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Python iter: How to Convert Iterable to Iterator

Python iter() is an inbuilt function that is used to convert an iterable to an iterator. It offers another way to iterate the container i.e access its elements. iter() uses next() for obtaining values. The iter() method returns the iterator for the provided object. The iter() method creates the object which can be iterated one item at a time.

Python iter() Example

These objects are useful when we coupled with the loops like for loopwhile loop.

The iteration object remembers an iteration count via an internal count variable.

Once the iteration is finished, it raises the StopIteration exception and iteration count cannot be
reassigned to 0.

Therefore, it can be used to traverse a container just once.

The syntax of the iter() method is the following.

iter(object, sentinel)

object – It is an object whose iterator has to be created (can be setstuples, lists, dictionaries, etc.)

sentinel (Optional) – It is the special value that is used to represent the end of a sequence.

See the following example.


data = iter(['millie', 'finn', 'gaten', 'caleb'])


In the above code, we have passed a list to the iter() function and then print the item one by one using the Python next() function.

#How iter() works for custom objects

Okay, now let’s define the custom object and then iterate that object using the next() function.


class Display:
    def __init__(self, count):
        self.count = count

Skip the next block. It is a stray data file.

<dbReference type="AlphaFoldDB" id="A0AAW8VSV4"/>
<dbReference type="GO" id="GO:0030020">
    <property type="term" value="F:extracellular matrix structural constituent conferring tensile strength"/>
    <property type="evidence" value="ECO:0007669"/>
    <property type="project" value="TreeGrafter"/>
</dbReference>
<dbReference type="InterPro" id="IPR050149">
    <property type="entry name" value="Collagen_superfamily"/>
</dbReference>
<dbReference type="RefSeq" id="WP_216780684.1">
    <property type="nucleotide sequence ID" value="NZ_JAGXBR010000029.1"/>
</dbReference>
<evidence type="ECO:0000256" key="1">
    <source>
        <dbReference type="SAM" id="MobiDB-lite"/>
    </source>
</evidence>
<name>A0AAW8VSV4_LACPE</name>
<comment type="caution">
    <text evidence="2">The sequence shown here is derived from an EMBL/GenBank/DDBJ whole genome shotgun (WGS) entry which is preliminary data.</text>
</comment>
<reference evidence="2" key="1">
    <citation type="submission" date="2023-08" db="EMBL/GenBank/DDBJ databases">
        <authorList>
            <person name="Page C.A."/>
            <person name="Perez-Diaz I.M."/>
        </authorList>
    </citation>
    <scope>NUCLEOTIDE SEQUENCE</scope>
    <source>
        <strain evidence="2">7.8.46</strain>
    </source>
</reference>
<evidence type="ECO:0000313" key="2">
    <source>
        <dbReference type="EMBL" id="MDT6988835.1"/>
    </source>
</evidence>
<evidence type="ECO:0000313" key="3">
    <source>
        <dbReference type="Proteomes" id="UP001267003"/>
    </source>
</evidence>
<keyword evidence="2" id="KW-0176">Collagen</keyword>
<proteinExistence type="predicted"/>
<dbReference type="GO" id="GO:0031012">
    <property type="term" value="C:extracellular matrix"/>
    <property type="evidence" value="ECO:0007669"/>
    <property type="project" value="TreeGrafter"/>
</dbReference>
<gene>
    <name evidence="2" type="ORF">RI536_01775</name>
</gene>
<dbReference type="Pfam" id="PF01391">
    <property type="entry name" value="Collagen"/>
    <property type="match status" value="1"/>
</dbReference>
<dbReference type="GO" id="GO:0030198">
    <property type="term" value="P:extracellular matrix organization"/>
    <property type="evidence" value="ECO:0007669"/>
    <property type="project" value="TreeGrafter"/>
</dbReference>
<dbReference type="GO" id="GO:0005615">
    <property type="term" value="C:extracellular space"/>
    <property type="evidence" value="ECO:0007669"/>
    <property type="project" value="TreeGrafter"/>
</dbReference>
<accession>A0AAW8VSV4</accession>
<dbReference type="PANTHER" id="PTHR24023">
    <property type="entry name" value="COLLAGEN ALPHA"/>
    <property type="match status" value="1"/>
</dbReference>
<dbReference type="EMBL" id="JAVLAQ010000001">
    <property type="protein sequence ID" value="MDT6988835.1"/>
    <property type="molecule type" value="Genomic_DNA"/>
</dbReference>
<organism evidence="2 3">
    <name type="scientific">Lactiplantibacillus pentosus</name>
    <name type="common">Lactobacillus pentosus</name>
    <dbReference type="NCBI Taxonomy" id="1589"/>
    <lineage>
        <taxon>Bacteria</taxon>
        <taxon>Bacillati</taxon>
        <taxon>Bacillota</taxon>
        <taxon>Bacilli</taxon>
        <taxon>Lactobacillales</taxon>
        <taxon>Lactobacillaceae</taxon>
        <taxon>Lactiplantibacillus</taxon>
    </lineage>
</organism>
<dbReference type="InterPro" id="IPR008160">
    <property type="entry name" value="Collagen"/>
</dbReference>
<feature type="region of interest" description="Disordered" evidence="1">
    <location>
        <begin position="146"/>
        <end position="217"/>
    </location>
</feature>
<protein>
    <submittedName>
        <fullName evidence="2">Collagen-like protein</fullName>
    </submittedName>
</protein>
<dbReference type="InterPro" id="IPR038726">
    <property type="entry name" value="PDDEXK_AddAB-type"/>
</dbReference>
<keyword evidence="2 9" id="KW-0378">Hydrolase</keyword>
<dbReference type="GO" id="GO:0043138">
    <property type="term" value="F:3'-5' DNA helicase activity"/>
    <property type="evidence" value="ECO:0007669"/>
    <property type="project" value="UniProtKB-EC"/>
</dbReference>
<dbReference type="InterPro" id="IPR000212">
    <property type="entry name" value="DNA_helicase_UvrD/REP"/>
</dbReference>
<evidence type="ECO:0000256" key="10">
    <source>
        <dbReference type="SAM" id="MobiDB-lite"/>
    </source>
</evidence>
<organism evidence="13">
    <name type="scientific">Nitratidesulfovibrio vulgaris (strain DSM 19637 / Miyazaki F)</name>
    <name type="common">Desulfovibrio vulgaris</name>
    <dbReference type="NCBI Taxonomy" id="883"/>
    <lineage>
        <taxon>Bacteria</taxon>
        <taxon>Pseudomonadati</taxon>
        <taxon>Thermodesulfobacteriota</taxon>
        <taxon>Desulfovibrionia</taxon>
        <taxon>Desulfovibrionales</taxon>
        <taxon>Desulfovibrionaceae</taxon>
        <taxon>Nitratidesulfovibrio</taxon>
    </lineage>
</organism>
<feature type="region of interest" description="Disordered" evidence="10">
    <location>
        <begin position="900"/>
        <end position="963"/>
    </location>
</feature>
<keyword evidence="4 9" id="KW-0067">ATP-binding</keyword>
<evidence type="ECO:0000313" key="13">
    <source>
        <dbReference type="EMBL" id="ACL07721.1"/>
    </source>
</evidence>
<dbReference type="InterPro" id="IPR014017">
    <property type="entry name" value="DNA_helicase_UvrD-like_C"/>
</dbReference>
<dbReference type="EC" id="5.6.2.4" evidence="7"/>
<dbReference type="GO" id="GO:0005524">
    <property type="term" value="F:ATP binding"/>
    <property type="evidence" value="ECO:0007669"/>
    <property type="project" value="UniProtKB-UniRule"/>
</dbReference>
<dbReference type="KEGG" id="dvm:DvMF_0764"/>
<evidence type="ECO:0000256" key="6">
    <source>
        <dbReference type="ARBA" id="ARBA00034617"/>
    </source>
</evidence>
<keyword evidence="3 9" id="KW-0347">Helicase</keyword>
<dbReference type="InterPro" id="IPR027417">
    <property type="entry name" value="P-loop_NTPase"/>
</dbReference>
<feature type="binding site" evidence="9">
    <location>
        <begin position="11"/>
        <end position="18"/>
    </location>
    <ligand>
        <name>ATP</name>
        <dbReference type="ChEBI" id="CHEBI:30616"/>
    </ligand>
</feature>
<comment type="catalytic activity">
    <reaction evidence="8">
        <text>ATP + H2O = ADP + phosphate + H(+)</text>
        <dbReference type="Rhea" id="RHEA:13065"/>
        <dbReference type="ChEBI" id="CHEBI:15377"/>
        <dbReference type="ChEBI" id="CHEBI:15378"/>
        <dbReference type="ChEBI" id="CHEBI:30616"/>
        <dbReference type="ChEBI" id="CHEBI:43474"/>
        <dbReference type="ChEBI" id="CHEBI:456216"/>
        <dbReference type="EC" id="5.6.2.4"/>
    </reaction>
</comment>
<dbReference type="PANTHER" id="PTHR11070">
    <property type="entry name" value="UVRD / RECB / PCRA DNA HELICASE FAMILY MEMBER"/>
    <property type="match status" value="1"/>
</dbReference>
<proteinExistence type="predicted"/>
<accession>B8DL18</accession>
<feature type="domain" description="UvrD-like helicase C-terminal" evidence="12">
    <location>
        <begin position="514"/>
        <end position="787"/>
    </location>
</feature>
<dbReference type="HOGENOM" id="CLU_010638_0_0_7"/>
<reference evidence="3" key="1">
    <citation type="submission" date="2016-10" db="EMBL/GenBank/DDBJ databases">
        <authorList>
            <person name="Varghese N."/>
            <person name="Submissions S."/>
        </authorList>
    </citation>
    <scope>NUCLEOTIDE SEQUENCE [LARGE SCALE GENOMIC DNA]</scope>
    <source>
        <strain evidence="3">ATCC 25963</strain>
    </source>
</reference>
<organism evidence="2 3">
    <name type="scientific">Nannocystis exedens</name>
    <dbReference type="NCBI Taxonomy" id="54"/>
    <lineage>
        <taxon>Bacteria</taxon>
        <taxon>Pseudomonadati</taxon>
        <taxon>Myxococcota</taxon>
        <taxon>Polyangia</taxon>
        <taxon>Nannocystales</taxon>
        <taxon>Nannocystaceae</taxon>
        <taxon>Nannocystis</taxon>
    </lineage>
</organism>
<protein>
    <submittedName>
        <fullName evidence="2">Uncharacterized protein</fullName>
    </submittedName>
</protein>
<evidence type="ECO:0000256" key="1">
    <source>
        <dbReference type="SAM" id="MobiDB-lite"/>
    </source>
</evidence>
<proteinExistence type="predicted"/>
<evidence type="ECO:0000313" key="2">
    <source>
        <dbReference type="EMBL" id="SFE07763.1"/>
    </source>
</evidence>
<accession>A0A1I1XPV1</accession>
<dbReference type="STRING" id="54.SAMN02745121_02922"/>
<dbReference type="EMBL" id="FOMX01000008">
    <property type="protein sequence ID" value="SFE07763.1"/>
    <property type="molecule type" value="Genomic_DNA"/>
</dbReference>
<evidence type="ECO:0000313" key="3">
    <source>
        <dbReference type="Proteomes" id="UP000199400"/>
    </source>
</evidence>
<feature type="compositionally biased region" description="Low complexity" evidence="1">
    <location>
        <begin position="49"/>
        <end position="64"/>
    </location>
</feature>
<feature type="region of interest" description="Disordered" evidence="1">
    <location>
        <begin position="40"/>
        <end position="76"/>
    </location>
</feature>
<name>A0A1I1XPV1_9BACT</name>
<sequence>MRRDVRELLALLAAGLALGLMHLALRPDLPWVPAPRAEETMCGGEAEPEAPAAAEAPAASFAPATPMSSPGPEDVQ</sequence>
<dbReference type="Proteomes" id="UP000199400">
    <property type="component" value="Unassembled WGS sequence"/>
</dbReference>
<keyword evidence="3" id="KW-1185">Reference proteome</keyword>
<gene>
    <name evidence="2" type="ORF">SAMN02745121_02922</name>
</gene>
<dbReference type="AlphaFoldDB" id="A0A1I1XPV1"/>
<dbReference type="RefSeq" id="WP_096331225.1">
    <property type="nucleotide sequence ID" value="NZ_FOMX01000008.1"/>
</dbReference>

def __iter__(self): = 0
        return self

    def __next__(self):
        if( >= self.count):
            raise StopIteration += 1

num = Display(2)

printData = iter(num)

# prints '1'

# prints '2'

# raises StopIteration

See the output.

➜  pyt python3
Traceback (most recent call last):
  File "", line 26, in <module>
  File "", line 11, in __next__
    raise StopIteration
➜  pyt

Iteration is a generic term for taking each element of something, one after another. Any time you use the loop, explicit or implicit, to go over the group of items, that is an iteration.

In Python, iterable and iterator have precise meanings.

The iterable is an object that has an __iter__ method that returns an iterator, or which describes the __getitem__ method that can take the sequential indexes starting from zero (and raises an IndexError when the indexes are no longer valid).

So the iterable is an object that you can get an iterator from.

An iterator is an object with a next (Python 2) or __next__ (Python 3) method.

Whenever you practice a for loop, or map, or a list comprehension, etc. in Python, the next() method is called automatically to get all items from an iterator, therefore going through the process of iteration.

Finally, Python iter() Example Tutorial is over.

1 Comment
  1. Amit Parmar says

    Thanks for the post

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